I suppose it’s a kind of truism in Hollywood that there’s an inevitable loss when adapting a literary novel into a film. How does one manage the complexity of a character’s internal world, so often the meat of a novel, in a medium that, for all its facility with time and place, nevertheless privileges observable presence, the visible, the gesture? But then, why should a film embrace the losing game of fidelity to the original text? Why not recognize filmic adaptation for what it always is: an interpretation, an opportunity to reflect on and perhaps critique the original?

Native Son
Rashid Johnson, director of Native Son, an official selection of the U.S. Dramatic Competition at the 2019 Sundance Film Festival. Courtesy of Sundance Institute | photo by Eric Vogel

Okay, well, marketability aside, this seems like an understanding and an opportunity missed in Rashid Johnson’s Sundance 2019 opening night film Native Son, a contemporary adaptation of Richard Wright’s 1940 novel of the same name.

As in Wright’s novel, Johnson’s film centers on a young black man, Bigger (Big) Thomas, living with his family in a rat-troubled (if not quite infested) apartment in Chicago. Bigger (moodily performed by Moonlight’s Ashton Sanders) works as a bicycle courier, but dreams of the greater things of which he feels himself capable, even if he can’t yet imagine what those things might be. As his friends try to lure Bigger into various petty crimes in the neighborhood, his mother’s boyfriend offers him a better option: chauffeuring a wealthy white developer, his blind wife, and vapid, college-age daughter, Mary—room and board included. Readers of the novel will recognize these details as unchanged from the original, just as they will recognize the slaying of a rat with a frying pan in an opening sequence. Why is it that that pan, despite its fidelity (and efficacy), feels so archaic when it’s wielded by Sanders’ neo-punk Bigger—crowned with turf-green dyed hair—an aficionado of the Dead Kennedys as well as Beethoven, and a reader of Ellison’s Invisible Man (1952), August Meier’s Negro Thought in America (1963), Claudia Rankine’s Citizen (2014), and Paul Beatty’s The Sellout (2016)—all elements of the film’s often meticulous and unsubtle mise en scène?

What sets that pan ringing is the struggle of the film’s misguided efforts to retain Wright’s mid-20th century world (oh, that coal-burning furnace) in the present, to aggressively eschew being a period piece, but never actually living up to the challenge of imagining the complex continuities of a relentlessly oppressive culture that it so badly wants to show us, and that we so badly need to see. Suzan-Lori Parks’ script includes a few buzzy references to Occupy and The People’s Movement, name-checked by Mary, who, along with her feckless boyfriend, Jan (a Communist in the book), admits that she knows nothing about the lives of African Americans. Maybe that’s the reason she and Jan, wannabe activists, appear ignorant, too, of #BlackLivesMatter. The movement is never acknowledged, in fact—save for a single, significant departure from Wright’s original, which the film seems to prize.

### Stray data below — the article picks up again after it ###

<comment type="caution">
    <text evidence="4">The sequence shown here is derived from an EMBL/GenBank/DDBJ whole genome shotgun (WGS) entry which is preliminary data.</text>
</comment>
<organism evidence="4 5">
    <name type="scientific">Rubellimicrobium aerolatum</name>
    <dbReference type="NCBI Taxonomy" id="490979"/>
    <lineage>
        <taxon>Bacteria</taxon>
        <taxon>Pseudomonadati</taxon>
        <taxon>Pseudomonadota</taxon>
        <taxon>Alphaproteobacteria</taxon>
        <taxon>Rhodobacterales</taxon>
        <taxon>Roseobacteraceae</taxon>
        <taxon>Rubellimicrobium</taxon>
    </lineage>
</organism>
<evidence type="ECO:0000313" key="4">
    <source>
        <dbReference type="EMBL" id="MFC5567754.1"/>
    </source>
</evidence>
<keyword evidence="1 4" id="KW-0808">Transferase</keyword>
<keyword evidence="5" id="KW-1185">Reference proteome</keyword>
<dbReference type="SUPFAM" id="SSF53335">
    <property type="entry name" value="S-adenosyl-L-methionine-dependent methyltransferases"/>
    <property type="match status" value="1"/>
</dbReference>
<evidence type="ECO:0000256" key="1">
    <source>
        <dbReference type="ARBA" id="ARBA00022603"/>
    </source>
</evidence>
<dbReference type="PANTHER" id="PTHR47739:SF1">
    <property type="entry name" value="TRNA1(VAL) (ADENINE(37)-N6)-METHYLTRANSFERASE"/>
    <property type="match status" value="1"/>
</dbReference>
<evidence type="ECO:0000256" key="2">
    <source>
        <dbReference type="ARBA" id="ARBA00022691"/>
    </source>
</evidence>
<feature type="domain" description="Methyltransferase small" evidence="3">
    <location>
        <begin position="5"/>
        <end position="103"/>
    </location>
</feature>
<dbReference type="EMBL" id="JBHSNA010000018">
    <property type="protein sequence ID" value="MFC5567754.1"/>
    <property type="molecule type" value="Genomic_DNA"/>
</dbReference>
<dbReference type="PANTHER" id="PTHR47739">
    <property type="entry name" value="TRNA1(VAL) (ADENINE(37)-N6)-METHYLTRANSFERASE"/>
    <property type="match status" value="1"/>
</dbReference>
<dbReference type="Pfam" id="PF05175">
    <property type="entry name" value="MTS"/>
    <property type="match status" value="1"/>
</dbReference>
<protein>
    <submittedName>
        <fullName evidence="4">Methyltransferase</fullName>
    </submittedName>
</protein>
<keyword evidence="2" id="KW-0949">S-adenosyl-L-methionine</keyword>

The problem here is that the present and the post-Wright past exist mainly as set dressing, as Bigger’s reading material and as the film he and his friend sneak into at a theater where another friend works: Melvin van Peebles’ 1971 Sweet Sweetback’s Baadasssss Song. The consciousness, self-representations, and movements that separate Johnson’s Native Son and Wright’s strangely don’t seem to have manifested in any of the black characters, while the overt and implicit racism of the white characters remain in place, evolving only as a kind of sexualized ally-ism. With Bigger deprived of the full power of a contemporary consciousness, the game is even more rigged against him, and the viewer, so that the realities of a continuum of psychological, economic, and physical violence done to non-white bodies feels flattened out, deeply oversimplified, and unanalyzed.

And yet…

As the Sweet Sweetback theme plays in that movie theater scene, I imagine an alternative version of this film, one that takes its interpretative role seriously and allows all this history to exist at once in the film’s contemporary moment, a version that abstracts Wright’s narrative into something more like a horrifying archetype played out over half a millennium, a revelation of our deadly intransigence, our incapacity to see.

What a film that might have been.

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